Two shooting attacks within 10 hours of each other in Copenhagen left two civilians and five Danish police officers injured before and after midnight Saturday, Feb. 14. A man was early Sunday shot dead by police at the nearby Norrebro railway station when he opened fire. Police are attempting to establish whether he was one of the shooters and if indeed the two attacks were connected. Police warned people to stay off the streets early Sunday as armed terrorists were still at large and the entire country placed on high terror alert..
In the second incident, outside the main synagogue in central Copenhagen, a young man was shot in the head at close range and two police officers guarding the building were injured. The gunman ran from the scene on foot.
In the first incident Saturday night, one person was killed and three police officers injured by multiple shots at a meeting in a Copenhagen cafe in support of freedom of speech with the Swedish artist Lars Vilks, threatened with death over the cartoons he published in 2007 depicting the Prophet Mohammad as a dog. He has had constant police protection since then. The artist and the French ambassador who was present were not harmed. The gunman did not make it into the café. He fired at least 200 bullets into the building. Bodyguards are described by witnesses as returning the fire before the shooter escaped in a waiting Volkswagen, which was later found abandoned.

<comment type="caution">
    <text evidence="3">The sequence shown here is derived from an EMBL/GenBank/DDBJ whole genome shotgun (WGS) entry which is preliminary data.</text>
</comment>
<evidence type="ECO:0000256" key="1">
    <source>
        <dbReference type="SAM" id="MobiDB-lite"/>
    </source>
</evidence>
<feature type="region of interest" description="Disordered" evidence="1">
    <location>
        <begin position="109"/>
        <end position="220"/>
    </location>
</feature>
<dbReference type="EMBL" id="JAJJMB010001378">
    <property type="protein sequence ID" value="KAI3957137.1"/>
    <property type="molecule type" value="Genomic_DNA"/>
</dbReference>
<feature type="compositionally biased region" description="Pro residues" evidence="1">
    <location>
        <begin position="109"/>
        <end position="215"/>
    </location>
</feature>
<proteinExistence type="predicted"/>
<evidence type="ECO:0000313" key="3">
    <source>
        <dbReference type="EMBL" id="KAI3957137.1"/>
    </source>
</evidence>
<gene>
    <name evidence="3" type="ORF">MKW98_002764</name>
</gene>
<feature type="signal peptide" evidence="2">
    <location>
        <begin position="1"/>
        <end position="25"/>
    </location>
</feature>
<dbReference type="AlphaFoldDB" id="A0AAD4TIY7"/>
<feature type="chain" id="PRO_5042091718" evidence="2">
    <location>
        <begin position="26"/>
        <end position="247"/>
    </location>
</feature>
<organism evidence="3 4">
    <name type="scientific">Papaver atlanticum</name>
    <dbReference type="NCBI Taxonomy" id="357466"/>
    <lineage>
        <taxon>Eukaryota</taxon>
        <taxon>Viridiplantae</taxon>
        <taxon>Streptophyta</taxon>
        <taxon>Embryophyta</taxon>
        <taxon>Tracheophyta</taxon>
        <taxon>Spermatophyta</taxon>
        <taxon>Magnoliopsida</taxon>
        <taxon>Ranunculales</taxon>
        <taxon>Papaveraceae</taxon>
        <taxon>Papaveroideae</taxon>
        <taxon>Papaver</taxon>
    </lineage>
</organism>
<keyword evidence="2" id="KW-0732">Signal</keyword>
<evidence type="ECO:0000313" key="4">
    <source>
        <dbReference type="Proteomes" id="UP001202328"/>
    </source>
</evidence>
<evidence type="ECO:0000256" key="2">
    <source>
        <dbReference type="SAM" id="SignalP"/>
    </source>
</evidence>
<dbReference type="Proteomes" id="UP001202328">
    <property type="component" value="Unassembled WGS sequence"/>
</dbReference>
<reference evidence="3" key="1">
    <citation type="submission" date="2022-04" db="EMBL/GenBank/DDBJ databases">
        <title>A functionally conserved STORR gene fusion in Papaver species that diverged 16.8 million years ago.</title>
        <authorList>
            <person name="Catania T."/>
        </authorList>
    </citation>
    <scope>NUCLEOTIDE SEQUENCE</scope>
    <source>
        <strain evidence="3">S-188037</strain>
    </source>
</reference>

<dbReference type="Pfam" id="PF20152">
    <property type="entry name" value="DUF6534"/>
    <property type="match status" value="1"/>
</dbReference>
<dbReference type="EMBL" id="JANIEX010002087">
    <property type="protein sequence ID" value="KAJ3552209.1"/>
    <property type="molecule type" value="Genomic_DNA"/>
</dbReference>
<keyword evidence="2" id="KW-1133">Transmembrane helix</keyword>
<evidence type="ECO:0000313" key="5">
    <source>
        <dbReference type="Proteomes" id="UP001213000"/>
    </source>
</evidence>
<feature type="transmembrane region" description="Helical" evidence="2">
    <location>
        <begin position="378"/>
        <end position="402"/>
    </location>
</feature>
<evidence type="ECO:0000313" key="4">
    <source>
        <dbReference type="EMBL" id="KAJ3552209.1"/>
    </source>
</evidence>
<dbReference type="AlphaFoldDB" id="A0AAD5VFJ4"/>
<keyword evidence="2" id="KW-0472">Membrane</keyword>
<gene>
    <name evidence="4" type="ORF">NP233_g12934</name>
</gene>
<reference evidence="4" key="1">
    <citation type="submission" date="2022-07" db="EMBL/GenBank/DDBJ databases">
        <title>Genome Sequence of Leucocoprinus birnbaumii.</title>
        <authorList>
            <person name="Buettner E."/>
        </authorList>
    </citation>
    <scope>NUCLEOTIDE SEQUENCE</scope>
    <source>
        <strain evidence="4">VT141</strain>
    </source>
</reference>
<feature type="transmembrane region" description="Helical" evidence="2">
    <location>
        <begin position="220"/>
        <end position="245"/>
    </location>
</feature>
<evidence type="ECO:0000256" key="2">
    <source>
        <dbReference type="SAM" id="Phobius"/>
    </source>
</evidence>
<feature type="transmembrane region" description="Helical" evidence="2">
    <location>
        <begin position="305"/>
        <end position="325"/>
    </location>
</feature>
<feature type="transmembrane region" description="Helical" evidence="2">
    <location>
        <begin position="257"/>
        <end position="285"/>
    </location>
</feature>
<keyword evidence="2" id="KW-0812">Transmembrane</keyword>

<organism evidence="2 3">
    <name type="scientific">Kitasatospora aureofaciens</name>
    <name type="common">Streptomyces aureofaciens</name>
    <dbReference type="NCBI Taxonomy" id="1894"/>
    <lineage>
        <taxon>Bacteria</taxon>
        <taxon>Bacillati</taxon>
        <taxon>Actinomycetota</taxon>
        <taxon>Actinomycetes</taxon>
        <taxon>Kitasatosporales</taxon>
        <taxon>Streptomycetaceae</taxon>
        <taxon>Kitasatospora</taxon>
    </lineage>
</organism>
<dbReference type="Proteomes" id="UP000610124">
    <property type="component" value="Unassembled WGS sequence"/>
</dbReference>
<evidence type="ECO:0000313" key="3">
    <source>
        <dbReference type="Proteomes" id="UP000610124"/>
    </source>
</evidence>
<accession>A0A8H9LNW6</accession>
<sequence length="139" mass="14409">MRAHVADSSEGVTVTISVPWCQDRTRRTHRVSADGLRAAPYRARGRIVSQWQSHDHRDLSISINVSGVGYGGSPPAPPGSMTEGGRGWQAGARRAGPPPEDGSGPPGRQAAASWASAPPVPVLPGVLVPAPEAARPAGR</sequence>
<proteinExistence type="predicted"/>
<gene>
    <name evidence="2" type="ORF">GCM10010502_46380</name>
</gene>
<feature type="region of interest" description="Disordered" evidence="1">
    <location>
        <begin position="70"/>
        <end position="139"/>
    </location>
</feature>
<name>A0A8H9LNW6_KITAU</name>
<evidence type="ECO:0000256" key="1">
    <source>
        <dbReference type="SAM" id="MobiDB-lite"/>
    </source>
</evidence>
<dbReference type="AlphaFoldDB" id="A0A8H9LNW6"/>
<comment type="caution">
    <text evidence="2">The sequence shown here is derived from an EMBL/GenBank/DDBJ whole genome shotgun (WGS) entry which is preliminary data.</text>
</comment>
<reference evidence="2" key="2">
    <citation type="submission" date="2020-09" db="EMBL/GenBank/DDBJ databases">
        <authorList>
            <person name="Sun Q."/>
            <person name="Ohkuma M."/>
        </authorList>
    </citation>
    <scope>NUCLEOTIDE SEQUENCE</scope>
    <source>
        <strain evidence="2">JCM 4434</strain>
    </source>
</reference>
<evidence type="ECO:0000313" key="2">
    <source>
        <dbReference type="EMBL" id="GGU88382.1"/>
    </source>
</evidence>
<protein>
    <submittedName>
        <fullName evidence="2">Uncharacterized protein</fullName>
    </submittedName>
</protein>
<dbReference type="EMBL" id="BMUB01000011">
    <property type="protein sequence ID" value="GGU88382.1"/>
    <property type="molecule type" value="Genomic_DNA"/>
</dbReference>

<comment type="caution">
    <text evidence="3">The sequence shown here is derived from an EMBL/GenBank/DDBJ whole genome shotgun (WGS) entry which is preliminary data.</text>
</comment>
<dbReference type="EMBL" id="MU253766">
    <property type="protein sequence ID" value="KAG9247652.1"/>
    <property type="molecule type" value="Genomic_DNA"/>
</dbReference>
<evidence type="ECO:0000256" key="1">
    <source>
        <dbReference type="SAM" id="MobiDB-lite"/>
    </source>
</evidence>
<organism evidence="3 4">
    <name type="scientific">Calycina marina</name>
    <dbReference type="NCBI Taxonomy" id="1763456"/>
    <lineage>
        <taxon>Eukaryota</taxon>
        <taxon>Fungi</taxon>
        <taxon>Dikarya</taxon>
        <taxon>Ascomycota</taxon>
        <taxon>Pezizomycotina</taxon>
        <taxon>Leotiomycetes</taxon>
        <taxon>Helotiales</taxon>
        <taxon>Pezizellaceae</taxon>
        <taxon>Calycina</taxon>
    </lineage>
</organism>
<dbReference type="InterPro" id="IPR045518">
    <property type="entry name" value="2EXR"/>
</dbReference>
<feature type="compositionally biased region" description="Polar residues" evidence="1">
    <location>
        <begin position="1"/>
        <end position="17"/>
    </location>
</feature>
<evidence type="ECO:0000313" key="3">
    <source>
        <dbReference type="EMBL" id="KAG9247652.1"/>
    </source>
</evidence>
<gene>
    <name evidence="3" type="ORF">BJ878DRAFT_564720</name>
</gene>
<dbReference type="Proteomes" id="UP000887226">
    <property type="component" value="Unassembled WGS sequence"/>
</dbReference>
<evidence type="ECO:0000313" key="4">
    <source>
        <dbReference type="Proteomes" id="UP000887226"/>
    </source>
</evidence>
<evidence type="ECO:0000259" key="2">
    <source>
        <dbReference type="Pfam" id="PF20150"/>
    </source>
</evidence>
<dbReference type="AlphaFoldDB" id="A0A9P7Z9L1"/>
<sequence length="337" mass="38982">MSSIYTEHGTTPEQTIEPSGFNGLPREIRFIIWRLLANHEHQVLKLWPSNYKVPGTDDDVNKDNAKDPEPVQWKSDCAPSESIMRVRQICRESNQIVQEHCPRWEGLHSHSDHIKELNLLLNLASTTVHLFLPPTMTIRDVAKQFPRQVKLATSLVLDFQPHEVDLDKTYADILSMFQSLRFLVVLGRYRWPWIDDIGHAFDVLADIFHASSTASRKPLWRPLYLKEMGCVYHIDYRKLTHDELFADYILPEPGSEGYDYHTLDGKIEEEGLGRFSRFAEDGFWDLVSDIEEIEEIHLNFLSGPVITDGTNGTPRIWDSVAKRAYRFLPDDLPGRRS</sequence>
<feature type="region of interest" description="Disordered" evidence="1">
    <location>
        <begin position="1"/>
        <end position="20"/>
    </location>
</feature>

Like the editor of the French satirical magazine Charlie Hebdo editor, which Islamists attacked last month killing 17 people, Vilks was one of nine faces on a "Most Wanted" graphic published by al Qaeda's Inspire magazine for "crimes against Islam."
Danish Prime Minister Helle Thorning-Schmidt, arriving at the scene of the first attack, said, "Everything points to … the shooting in Oesterbro (being) a political assassination and therefore a terror attack." She vowed that
"all resources will be used to find (those responsible) and bring them before a judge" for an attack she said filled her "with deep anger." "We have some difficult days ahead," the Prime Minister said. "… But in Denmark, we will never bow to violence."